Abstract 50: Regulation of Peripheral Tissue Inflammation Links Autoimmunity and Atherosclerosis
Previous publications from our laboratory show that cholesterol-fed LDLr-/-, apoA-I-/- (DKO) mice develop accelerated atherosclerosis, as well as, a severe autoimmune disorder not seen in diet-fed LDLr-/- mice (SKO). This phenotype is characterized by the expansion of cholesterol loaded T cells within lymphoid organs such as skin draining lymph nodes and spleen as well as the manifestation of aberrant T cell responses. In order to examine the link between the progression of atherosclerosis and the onset of autoimmunity we examined the type and amount of immune cell infiltration in both the aorta and the skin of DKO and SKO mice fed an atherogenic diet for 12 weeks. In a subset of mice the immunomodulator, Fingolimod (FTY720), a sphingosine analogue was administered along with the diet. After 12 weeks, plaque burden in the aortic root was measured as both neutral lipid accumulation, and as the type and number of immune cells present. As expected, diet alone increased both lipid and immune cell infiltration in the aortic root, as well as in the skin of DKO compared to SKO mice. Interestingly, FTY-diet DKO mice showed a sharp reduction in both lipid accumulation as well as CD4+ cell infiltration in the aortic root. This decrease in aortic lipid deposition in FTY-diet DKO was well below that of any of the other groups, including diet-only SKO mice, while FTY-diet SKO were not different than diet-only SKO mice. These data suggest that heightened aortic inflammation observed in response to dietary cholesterol in the absence of apoA-I, renders the DKO aorta more susceptible to the immunomodulatory effects of FTY. Quite unexpectedly, the skin of FTY-diet DKO mice continued to show massive cholesterol accumulation and inflammation with a preservation of subcutaneous fat, in light of the dramatic reduction in aortic infiltrates observed. When DKO mice lacking T and B cells (Rag1-/-, LDLr-/-, apoA-I-/-) were studied, massive skin cholesterol accumulation was still observed and TKO mouse dermis showed infiltrates largely composed of neutrophils and monocytes, suggesting that dermal cholesterol imbalance, in the absence of apoA-I, was the basis for disease initiation in the skin. Overall, these studies illustrate the vastly different roles of apoA-I and immunomodulatory drugs in skin versus aorta cholesterol balance.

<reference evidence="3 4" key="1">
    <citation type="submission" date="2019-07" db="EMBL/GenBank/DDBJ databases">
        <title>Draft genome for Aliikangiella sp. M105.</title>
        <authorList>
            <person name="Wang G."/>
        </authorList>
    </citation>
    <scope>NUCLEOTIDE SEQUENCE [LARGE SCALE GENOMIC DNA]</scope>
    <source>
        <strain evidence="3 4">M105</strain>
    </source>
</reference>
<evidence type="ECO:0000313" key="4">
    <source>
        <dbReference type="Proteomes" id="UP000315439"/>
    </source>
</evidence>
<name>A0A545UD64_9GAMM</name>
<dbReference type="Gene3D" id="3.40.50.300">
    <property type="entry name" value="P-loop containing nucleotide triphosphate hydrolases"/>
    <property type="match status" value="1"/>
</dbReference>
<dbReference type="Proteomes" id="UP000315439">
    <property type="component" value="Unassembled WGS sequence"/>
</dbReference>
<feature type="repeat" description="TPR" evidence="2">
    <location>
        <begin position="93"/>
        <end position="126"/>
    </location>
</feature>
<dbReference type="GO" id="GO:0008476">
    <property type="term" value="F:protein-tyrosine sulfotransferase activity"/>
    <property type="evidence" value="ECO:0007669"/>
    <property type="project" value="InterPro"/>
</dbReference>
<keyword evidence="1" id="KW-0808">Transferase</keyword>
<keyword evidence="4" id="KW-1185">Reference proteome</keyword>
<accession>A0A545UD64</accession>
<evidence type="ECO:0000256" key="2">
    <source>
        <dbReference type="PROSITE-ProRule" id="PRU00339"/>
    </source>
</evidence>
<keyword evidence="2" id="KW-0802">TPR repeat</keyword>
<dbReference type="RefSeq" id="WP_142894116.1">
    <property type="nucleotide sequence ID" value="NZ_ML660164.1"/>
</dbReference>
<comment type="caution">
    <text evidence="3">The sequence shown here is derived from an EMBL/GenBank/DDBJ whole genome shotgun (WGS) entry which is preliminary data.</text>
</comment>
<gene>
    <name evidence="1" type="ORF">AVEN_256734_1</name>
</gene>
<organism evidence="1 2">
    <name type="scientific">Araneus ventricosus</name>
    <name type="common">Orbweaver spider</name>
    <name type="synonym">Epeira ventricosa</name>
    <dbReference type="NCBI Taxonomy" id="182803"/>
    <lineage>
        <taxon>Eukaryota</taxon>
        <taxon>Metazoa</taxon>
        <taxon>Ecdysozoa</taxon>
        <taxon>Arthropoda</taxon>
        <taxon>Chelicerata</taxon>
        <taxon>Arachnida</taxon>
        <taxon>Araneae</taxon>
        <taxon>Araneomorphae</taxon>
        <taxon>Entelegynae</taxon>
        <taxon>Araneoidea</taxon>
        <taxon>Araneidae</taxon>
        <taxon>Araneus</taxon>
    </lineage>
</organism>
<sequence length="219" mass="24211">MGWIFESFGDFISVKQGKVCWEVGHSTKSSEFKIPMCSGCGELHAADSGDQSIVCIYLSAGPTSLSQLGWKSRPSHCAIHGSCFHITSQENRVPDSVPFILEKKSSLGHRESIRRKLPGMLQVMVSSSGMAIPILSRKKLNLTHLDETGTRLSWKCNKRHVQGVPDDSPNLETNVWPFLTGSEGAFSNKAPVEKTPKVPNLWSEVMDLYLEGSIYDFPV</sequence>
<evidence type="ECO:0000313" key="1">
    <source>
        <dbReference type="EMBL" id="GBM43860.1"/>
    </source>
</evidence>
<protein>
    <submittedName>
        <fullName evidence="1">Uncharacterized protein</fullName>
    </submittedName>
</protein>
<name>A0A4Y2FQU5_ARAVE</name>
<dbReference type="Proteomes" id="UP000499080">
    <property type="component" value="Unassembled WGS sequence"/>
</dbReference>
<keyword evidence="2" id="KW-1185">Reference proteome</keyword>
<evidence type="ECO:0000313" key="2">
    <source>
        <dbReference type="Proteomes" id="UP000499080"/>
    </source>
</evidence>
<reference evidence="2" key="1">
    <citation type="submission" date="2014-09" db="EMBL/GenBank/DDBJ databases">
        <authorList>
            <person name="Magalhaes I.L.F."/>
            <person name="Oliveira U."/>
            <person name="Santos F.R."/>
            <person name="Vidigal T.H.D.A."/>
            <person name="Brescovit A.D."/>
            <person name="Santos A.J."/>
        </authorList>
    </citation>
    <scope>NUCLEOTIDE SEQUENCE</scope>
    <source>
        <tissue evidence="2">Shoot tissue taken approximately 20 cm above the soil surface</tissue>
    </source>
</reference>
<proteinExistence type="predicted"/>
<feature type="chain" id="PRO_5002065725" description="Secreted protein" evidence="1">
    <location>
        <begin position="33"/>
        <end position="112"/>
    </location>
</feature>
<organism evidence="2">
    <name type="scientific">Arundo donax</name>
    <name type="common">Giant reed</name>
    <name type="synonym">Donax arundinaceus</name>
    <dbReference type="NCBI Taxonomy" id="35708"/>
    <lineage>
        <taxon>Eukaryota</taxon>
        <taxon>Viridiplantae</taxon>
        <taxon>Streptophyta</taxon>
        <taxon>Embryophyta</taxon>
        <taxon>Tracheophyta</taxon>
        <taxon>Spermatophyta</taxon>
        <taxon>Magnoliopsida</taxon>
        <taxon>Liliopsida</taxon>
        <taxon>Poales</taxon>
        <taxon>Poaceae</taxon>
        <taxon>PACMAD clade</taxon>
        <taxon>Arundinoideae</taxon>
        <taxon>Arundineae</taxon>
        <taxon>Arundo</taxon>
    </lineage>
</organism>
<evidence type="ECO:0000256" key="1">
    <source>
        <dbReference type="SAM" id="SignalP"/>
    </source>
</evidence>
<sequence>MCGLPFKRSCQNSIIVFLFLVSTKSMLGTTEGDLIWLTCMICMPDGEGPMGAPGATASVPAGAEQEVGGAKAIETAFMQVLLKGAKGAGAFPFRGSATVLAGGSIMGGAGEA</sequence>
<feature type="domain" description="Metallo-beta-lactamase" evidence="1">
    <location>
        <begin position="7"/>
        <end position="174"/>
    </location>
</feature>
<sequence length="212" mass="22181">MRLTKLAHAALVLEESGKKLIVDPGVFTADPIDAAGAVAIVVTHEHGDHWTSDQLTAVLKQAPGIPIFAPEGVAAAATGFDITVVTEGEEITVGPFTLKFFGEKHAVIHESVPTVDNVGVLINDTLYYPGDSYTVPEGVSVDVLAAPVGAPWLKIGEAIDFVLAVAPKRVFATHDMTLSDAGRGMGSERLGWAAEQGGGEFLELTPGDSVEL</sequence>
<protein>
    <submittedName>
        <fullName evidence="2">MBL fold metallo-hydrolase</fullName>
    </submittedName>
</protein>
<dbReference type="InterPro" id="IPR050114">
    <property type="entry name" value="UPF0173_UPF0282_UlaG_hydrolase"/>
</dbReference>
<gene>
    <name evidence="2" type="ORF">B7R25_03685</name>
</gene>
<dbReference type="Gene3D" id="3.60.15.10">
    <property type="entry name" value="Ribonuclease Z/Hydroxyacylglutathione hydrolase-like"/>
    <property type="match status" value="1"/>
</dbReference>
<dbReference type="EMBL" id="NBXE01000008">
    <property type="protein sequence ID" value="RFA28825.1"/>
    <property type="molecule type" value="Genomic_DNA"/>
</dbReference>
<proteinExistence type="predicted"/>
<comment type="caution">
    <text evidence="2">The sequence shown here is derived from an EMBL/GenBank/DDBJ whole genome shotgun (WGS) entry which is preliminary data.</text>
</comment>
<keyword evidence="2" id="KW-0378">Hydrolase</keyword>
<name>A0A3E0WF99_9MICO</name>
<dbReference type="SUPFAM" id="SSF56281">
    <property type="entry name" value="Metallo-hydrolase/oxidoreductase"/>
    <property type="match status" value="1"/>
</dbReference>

- © 2012 by American Heart Association, Inc.